After you have worked hard to collect meaningful data, the big challenges are how and how much to communicate. Consider these tips when you work on your next report or presentation that includes data.
- Focus first on your message, not on the numbers.
When planning your communication, focus first on the big idea or points you want to make. Then incorporate the data that will help your audience understand and appreciate your points. Be sure your big idea gets center stage, not the numbers.
- Explain the data.
Numbers mean nothing on their own. They need interpretation. Avoid asking readers or your audience to “review the attached spreadsheets.” Why should they review them? Which numbers should they pay attention to and why? What do the numbers indicate?
- Put data in context.
Make it clear whether numbers are positive, negative, or neutral. If you tell a sales rep that she visited an average of six prospects per day, compare that number to the goal number of prospects. If a client walks 5500 steps in a day, state whether 5500 is the magic healthy number or only halfway there. If expenses are 18 percent over income, say why the reader should care. Explain that the account balance will be €0 by 2018 if nothing changes.
- Paint a picture with your numbers so people can see them.
Even simple expressions like “a tenfold increase” or “a 30 percent drop” can seem vague unless your audience can see them. If numbers have decreased dramatically over a decade, do not use words and numbers alone. In a bold-colored graph, show the deep drop year by year, month by month over 10 years.
If your numbers are so large as to be abstract, paint them in recognizable mental pictures such as an area as large as Italy or a distance of 100 Greyhound buses. (Think of your audience when you choose the image.) How hot is 158 degrees Fahrenheit? Hot enough to fry an egg on the sidewalk.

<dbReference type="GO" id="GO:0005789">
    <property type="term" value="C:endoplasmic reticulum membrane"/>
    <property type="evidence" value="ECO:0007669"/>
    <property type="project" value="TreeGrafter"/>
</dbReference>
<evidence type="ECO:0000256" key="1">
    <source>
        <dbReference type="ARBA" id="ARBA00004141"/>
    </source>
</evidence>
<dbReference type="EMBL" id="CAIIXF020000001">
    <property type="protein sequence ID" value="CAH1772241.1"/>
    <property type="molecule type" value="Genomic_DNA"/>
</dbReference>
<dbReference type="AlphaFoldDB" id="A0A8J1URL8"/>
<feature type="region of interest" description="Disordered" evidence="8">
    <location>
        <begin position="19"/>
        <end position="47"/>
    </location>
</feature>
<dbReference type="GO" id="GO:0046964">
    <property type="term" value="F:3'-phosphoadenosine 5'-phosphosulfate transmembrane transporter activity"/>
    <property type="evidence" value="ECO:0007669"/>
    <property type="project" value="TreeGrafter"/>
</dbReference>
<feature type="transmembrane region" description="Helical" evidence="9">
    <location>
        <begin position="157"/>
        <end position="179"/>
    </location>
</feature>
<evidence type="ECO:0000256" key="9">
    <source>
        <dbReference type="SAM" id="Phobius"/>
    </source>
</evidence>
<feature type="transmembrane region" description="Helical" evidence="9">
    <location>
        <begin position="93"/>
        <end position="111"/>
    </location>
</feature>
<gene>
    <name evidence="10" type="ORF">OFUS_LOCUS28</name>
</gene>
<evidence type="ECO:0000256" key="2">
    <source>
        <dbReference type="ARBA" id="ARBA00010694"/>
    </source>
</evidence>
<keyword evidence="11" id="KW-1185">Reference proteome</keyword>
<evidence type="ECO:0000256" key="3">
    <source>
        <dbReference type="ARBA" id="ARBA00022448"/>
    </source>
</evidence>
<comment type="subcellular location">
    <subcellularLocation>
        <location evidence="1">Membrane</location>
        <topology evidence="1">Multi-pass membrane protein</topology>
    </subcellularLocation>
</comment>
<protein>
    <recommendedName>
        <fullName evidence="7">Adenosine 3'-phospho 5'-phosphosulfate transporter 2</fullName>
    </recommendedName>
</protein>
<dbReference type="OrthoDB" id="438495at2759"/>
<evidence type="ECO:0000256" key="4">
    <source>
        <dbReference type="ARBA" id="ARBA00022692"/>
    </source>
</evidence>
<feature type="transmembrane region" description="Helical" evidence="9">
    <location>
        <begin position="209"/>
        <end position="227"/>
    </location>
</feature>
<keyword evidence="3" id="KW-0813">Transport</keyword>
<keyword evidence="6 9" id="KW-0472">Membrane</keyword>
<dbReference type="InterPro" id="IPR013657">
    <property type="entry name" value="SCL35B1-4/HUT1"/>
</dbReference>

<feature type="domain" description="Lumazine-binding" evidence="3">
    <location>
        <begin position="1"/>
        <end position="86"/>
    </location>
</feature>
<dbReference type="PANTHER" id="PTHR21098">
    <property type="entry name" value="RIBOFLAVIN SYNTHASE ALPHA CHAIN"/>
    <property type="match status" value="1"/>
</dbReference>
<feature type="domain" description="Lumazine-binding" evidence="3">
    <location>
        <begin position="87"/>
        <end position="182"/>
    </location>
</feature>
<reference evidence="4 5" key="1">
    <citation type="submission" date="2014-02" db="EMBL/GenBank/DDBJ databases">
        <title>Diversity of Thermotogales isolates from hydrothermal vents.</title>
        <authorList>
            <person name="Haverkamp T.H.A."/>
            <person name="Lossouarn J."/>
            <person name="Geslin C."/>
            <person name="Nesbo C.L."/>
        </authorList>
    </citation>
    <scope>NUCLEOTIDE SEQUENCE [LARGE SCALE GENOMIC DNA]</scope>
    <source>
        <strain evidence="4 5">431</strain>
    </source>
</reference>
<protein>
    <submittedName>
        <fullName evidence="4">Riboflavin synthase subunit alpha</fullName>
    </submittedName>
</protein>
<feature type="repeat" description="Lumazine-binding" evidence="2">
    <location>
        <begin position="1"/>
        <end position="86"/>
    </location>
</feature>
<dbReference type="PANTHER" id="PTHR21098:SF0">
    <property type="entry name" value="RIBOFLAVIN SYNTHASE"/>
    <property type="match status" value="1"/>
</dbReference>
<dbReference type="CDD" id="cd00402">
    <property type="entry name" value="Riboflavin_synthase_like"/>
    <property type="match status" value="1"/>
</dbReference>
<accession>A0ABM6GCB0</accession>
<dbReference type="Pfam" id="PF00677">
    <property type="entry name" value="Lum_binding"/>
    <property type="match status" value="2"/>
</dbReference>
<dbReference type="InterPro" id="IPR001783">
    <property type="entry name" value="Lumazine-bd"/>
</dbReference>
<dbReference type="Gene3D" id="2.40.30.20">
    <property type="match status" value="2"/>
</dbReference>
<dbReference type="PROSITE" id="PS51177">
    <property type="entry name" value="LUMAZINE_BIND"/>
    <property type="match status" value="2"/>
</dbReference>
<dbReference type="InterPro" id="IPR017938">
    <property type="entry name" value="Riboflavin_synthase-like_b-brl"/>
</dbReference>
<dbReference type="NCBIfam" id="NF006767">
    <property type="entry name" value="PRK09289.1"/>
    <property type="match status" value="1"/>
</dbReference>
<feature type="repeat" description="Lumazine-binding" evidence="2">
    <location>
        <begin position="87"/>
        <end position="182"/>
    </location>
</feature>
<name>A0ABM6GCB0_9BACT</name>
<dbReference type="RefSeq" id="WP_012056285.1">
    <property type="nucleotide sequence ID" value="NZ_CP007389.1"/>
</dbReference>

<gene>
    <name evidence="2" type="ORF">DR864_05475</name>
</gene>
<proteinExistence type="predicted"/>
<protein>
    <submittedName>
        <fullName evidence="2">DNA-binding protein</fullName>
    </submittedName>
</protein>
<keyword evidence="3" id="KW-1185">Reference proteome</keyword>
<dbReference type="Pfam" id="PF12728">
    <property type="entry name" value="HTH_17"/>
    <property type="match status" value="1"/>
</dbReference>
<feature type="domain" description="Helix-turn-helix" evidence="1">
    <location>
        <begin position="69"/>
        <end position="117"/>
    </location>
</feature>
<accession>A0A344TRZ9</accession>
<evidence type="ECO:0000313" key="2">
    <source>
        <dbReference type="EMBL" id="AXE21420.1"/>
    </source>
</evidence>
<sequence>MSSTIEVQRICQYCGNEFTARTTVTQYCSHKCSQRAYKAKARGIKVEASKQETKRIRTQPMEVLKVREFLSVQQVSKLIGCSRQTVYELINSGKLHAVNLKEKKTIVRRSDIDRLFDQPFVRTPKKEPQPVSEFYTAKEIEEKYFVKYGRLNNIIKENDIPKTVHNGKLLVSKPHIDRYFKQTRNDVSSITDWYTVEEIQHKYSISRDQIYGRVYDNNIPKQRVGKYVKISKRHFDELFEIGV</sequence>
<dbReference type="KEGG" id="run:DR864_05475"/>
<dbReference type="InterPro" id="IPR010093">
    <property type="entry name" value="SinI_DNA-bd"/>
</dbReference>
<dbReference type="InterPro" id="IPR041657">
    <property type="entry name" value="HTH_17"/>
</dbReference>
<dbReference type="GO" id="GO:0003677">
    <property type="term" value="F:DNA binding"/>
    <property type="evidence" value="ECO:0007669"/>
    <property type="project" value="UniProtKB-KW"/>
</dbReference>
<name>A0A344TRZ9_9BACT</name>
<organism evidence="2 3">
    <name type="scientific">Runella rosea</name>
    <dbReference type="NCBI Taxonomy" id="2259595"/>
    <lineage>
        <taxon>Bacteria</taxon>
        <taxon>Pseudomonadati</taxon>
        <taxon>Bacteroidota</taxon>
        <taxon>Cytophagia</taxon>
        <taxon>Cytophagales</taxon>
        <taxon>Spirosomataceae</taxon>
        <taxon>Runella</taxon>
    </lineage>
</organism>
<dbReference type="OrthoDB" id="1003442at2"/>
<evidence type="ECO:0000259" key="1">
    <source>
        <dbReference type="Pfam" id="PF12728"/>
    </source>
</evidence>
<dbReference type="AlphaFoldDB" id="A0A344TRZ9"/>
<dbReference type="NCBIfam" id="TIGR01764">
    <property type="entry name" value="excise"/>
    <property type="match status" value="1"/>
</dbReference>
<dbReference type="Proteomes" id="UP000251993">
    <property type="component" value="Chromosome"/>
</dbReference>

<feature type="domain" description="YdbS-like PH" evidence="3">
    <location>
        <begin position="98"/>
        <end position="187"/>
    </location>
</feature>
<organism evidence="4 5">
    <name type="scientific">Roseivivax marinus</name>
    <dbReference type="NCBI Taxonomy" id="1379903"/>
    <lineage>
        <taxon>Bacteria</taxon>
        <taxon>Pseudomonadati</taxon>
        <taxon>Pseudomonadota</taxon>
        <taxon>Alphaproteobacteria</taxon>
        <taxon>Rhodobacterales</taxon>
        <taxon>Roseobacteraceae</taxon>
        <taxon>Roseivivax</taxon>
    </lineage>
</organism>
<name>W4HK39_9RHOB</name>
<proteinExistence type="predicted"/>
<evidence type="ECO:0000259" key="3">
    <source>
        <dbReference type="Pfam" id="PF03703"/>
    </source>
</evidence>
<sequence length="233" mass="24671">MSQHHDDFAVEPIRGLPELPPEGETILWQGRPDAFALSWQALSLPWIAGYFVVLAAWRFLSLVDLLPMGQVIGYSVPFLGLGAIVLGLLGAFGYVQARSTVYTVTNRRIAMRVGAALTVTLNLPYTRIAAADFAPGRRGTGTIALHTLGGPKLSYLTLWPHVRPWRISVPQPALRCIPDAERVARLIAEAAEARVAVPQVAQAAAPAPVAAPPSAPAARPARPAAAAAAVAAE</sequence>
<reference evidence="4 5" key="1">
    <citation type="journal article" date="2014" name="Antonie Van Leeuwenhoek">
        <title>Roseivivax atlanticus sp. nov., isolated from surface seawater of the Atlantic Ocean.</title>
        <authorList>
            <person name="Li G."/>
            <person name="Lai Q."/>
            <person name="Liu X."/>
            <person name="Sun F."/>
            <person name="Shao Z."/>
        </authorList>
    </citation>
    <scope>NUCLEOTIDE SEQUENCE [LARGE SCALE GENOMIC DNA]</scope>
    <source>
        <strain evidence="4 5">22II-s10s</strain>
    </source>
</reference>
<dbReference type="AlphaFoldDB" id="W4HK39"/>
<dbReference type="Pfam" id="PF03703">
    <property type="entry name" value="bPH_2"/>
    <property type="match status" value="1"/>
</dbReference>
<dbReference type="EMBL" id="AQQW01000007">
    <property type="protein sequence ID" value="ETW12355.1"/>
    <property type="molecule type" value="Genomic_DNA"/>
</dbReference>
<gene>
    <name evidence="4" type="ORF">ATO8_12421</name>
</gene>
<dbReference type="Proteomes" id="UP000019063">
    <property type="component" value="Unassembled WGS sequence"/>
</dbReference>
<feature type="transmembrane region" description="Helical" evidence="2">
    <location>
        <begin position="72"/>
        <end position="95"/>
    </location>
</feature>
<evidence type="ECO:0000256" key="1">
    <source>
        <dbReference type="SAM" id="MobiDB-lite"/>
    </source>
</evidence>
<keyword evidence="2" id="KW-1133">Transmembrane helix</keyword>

Or show the numbers reduced to their essence. Jack Hagley’s graphic “The World as 100 People” (www.jackhagley.com/The-World-as-100-People) presents the world as though it were only 100 people. For instance, 83 of the world’s 100 people are able to read and write; 17 are not.
- Highlight important numbers.
A wall of numbers is as intimidating as a wall of text. Pull out essential numbers and focus on them. If you are presenting financial data, show just a small portion of it at a time on a slide or a page–just the portion you are discussing now. If you refer to and show just a small part, your audience will not say, “Where are you?” and “What are you talking about?” And always render numbers in a large enough font that you do not have to apologize for it.
Make it easy for your readers to find important numbers. If a client has asked for your fee, for example, don’t bury the number in a paragraph. Instead, render the number alone on a line or as part of a short heading, like this:
Your investment: US$19,000
- Prominently display the legends for tables and charts of numbers.
Ensure that your audience will know instantly that 3000 indicates 3,000,000 and that your balance is positive rather than negative. Use abbreviations such as K and M only if you are certain your readers understand them. (To some people, M means thousand; to others, it means million.)
- Use only the essential, compelling numbers in the body of your document.
If numbers weigh down your document, your readers may forget your main point. So move most of the supporting tables, lists, charts, and graphs to the appendices. In a presentation, hold back some slides of data, and show them only upon request. Remember: The numbers are not the message; they serve the message.